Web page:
Listed Companies – the Board Composition

Article #3 by Doreanne Caruana - Published Monthly

The idea to write an article on the composition of boards of directors came about as I attended an annual general meeting (AGM) last month. Typically, during AGM’s, shareholders would be asked to approve (or otherwise) the company’s financial statements of the previous year, confirm the re-appointment of the company’s external auditors, elect a board of directors (should an election be required) and approve their remuneration. It was precisely the resolution on directors’ remuneration that captured my attention during this particular AGM. The aggregate amount for this particular board of directors was, in my mind, too little when taking into consideration the following factors: (i) the number of directors on the board and (ii) the duties of directors and responsibilities and obligations towards shareholders and an array of stakeholders.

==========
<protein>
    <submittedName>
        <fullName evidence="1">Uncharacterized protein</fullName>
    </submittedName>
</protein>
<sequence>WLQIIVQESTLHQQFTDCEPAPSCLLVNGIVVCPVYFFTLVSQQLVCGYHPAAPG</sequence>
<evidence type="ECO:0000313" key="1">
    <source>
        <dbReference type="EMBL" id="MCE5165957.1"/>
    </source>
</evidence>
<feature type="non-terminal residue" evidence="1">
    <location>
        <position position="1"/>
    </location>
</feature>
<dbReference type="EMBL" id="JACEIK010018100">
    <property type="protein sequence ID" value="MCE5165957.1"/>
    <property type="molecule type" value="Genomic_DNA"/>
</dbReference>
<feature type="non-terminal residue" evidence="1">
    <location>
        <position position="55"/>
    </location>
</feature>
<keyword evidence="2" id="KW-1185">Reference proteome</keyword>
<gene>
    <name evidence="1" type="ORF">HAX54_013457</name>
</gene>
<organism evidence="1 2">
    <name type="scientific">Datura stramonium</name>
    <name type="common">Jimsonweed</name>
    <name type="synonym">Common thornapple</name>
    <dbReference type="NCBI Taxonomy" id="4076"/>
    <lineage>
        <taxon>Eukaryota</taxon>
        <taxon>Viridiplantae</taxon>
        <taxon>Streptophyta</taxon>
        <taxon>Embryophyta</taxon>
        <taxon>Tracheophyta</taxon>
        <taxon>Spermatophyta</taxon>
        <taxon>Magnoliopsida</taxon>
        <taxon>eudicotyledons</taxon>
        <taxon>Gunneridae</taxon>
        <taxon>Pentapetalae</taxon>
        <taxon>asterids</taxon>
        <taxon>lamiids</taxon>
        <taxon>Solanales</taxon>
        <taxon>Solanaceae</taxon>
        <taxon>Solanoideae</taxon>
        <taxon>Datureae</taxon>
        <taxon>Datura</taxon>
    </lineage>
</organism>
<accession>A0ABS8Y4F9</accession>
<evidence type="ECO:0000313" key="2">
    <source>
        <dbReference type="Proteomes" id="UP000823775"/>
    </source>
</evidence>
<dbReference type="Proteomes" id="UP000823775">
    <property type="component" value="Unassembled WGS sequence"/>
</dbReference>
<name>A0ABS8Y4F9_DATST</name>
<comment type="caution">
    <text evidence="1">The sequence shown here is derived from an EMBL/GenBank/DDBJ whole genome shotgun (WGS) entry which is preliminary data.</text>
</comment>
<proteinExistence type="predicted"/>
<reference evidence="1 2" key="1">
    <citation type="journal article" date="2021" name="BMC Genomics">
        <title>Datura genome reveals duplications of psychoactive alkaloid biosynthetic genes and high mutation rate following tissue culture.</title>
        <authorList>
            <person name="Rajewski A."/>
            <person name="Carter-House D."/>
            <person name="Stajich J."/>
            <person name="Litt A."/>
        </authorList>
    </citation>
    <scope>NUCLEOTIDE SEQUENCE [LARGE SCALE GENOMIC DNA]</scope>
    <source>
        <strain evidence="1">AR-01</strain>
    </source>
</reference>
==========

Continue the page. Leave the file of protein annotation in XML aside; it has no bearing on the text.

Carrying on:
In my capacity as a corporate adviser to a number of companies which issue equity or debt securities on the Maltese capital market, I get the opportunity to meet with a number of directors where lengthy discussions and brainstorming sessions take place on the ideal funding strategy of the company which they represent. Invariably, the discussions revolve around whether the company should raise funds through a debt instrument (such as bonds) or issue additional shares to strengthen the equity base and perhaps complement this through additional source of funding such as bank financing. While the team of advisers is engaged merely to advise on the best course of action, the ultimate decision is always one that the directors need to take, taking into account the advice given the strategic direction of the company while at the same time act responsibly towards the shareholders of the company. The premise is that the directors are elected by the shareholders to represent their interest in the company.